A career change (as opposed to job change) is one of the biggest decisions you may need to make. Deciding to move from one job to another within the same industry is often tough enough, however it is usually made easier by the fact that at least you know exactly what is involved in your field and you hopefully enjoy whatever it is that you do. And besides the grass may not necessarily be greener by simply moving to another organisation.
It is important not to make the mistake of hating your current job as opposed to hating your current career. There is a big difference. Only you can decide whether you are in fact running away from (for example) a problem in your current workplace, or whether you are running towards a new career challenge because you are feeling bored or lost in your current one.
Whilst you should never underestimate your ability to market yourself outside the sphere of what you do now, you must understand how much preparation and research is required before you can successfully embark on a career transition.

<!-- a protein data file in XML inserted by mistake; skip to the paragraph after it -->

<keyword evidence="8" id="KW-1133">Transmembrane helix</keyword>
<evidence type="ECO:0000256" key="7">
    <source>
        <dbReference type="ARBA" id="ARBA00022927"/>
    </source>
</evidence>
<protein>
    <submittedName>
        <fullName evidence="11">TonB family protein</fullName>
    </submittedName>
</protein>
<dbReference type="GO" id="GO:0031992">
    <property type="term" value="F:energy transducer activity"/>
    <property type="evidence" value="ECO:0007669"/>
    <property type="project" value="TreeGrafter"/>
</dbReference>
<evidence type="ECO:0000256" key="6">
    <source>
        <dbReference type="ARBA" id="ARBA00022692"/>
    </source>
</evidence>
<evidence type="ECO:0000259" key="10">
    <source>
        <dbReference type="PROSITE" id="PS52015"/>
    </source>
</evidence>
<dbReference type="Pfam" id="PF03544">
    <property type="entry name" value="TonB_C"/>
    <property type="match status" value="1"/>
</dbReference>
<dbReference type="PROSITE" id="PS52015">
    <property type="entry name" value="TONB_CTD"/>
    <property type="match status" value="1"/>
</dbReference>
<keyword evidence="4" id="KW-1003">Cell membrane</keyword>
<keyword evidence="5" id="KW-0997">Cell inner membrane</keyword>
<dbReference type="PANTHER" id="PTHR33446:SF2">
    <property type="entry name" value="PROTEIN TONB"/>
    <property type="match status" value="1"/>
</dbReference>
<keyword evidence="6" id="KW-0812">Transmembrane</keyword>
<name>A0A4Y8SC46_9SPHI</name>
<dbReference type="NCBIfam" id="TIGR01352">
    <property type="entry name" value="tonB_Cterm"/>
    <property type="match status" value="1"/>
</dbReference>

Never attempt to make a career change without a plan, as it is only through ample preparation that your transferable skills can become your competitive edge. A successful career transition can take months to accomplish, even with a carefully thought through strategy.
If you rely solely on your previous position descriptions or present a résumé which categorises you based on your former job titles alone, you will not convince anyone. You are just re-enforcing your former work life. It may take time, but you need to craft the perfect career objective and design a competency and achievement based document that highlights all the valuable and transferable skills you have gathered not only through work, but also through extra-curricular hobbies, further study, and general life experiences such as travel or community involvement.
Consider some of these transferable skills…
- communication skills
- leadership skills
- negotiation skills
- a proven ability to motivate others
- people skills
…or perhaps even personal qualities such as initiative, drive, independence, confidence, creativity, or self-discipline.
These skills and qualities are by no means limited to the career or industry in which you may have gained the majority of your experience to date. You know your own values and interests well enough to determine what other industry or career could potentially allow you to best utilise these skills.
Explore all your options and choose a new career that will challenge you and one in which you will be satisfied.